|Release Date:||11th of March, 2022|
|Released via||Spinefarm Records|
|Cover Artwork ©||Zbigniew Bielak, 2022|
I admit it folks, I really struggled with this album. Since Meliora, their masterpiece from 2015, I really like Ghost. Prequelle also appealed to me. Their music always had something special, with a nuance of irony and a touch of darkness in the Progressive Rock that the band played. Influences from great historical Rock groups, such as Queen, were executed with incredible virtuosity, so I feel their enormous status is more than justified. My point is: Ghost are big because they are damn good and in my opinion they didn’t want to force anything with their music. Because they’ve always done a bit of their own thing.
With Impera however, you notice a change of course. Suddenly, Ghost seem as if they want more. The radio suitability was clearly ramped up in places, the irony degenerates into tasteless booing. I admit, there are songs that only really ignite after repeated listening, like “Kaisarion”. In the beginning, I was struck by the aggressively cheerful mood of the song, but after a while I was able to appreciate it, especially because of its simple, but successful chorus. So, despite initial rejection on my part, this song quickly developed into an earworm.
“Spillways” and “Call me little Sunshine”, on the other hand, didn’t really appeal to me even after listening to them several times. The former rather makes me hear the words “I just died in your arms tonight” in my head at first, and the latter honestly just saves me from going to a soccer game. Even so, I now know I’ll never go alone. “Hunter’s Moon,” on the other hand, I liked a lot better, but “Watcher in the Sky”, insanity, that’s what I love about Ghost. This song just has everything I expect from a band like this: strong riffs, a great chorus and no end of addictive potential. With “Twenties” I have a harder time again. I like the riff, I like the lyrics, I also really like the chorus, but every time he says “Madafakkas” at 1:38 I feel so edgy that my faux leather Slipknot wallet opens up in my pocket. And take it from someone who actually had one of those as a teenager. I’m ashamed every time this post comes on. For me, and for Ghost. But not for the tasteful wallet.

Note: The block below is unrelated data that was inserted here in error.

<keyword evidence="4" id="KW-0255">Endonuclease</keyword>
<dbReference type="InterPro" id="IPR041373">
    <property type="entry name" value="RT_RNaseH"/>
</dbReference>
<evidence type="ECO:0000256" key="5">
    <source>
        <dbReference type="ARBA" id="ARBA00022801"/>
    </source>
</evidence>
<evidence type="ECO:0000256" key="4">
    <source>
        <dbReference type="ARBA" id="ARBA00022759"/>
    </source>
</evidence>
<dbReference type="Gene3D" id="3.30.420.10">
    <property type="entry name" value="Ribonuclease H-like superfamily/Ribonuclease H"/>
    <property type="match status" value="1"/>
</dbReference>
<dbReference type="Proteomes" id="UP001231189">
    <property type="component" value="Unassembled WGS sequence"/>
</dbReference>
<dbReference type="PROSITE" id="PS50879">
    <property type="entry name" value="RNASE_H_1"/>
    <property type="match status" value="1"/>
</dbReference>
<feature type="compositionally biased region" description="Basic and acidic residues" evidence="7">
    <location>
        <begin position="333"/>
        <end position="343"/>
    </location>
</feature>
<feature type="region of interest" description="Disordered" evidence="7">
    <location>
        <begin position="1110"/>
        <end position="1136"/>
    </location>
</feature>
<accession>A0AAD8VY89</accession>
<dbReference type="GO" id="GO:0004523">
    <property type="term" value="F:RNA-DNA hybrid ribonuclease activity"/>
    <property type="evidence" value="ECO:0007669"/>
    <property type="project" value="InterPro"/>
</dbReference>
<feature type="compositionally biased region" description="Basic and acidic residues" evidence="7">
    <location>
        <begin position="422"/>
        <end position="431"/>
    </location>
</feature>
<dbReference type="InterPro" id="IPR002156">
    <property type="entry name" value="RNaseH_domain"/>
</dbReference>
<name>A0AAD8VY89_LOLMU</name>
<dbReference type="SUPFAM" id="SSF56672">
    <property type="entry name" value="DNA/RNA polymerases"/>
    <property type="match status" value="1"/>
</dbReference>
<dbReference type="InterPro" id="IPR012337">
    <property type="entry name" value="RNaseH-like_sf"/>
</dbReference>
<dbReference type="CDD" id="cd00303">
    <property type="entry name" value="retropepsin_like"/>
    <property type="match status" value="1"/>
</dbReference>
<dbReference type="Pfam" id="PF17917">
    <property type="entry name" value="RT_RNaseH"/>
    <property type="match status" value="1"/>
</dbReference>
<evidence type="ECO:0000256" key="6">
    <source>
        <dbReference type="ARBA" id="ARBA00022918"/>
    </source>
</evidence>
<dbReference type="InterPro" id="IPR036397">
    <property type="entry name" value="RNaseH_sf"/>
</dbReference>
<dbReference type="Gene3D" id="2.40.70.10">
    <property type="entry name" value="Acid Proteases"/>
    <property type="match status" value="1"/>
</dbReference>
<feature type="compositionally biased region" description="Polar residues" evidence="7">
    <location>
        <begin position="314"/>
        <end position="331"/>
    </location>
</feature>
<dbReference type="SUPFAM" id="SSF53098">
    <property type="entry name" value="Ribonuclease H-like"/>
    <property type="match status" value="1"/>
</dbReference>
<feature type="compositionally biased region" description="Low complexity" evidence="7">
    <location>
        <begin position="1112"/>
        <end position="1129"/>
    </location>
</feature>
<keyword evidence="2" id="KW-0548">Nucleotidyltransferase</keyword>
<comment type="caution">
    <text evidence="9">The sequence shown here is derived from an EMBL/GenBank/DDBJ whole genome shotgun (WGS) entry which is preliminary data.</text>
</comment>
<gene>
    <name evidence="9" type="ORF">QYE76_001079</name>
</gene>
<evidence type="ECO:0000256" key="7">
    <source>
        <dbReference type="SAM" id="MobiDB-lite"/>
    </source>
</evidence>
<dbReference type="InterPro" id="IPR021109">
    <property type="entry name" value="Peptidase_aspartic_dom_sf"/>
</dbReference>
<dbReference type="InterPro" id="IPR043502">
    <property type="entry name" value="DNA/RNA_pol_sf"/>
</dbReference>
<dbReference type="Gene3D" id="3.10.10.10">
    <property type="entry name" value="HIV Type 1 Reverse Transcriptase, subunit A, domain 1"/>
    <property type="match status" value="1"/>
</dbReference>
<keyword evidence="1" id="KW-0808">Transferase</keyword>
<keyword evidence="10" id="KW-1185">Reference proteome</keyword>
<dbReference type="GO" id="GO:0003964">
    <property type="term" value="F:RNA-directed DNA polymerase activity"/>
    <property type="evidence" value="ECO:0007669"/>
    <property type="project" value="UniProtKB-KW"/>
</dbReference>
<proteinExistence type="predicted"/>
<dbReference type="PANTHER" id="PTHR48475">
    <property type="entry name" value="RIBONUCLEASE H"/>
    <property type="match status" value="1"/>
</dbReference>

But now let’s get to the centerpiece of my aversion, “Darkness at the Heart of my Love”. Yes, I recognize the earworm character. Nevertheless, let me briefly describe to you what my mind’s eye sees as soon as the chorus rings in:
Palm trees, the sea, white beaches. We are a drone, flying over a luxury villa at sunset. Glamour everywhere, artificial beings that are supposed to represent people and lots of good vibes. We are in a trash TV format. “Love under palm trees”, “Revelry-Island”, “The Bachelor*ette” or whatever crap your notorious TV channels are currently spouting again. And that describes my problem with Impera the best. Ghost make music for exactly this kind of thing a bit too often for me. Rock that doesn’t cause any trouble anymore can be used everywhere and covers its dream of absolute commerce with bland, edgeless music. That’s not so far away from what Imagine Dragons and Nickelback do or what late Linkin Park did. Now I’ve said it, we’ll all have to live with it. By the way, I forgot the last two songs just as fast as I heard them.
What remains is a mixed album, which has a few really good hits and approaches, but in its entire length often bores, in places even annoys and at some points causes a tired head shake. You can like it, but everything went better before.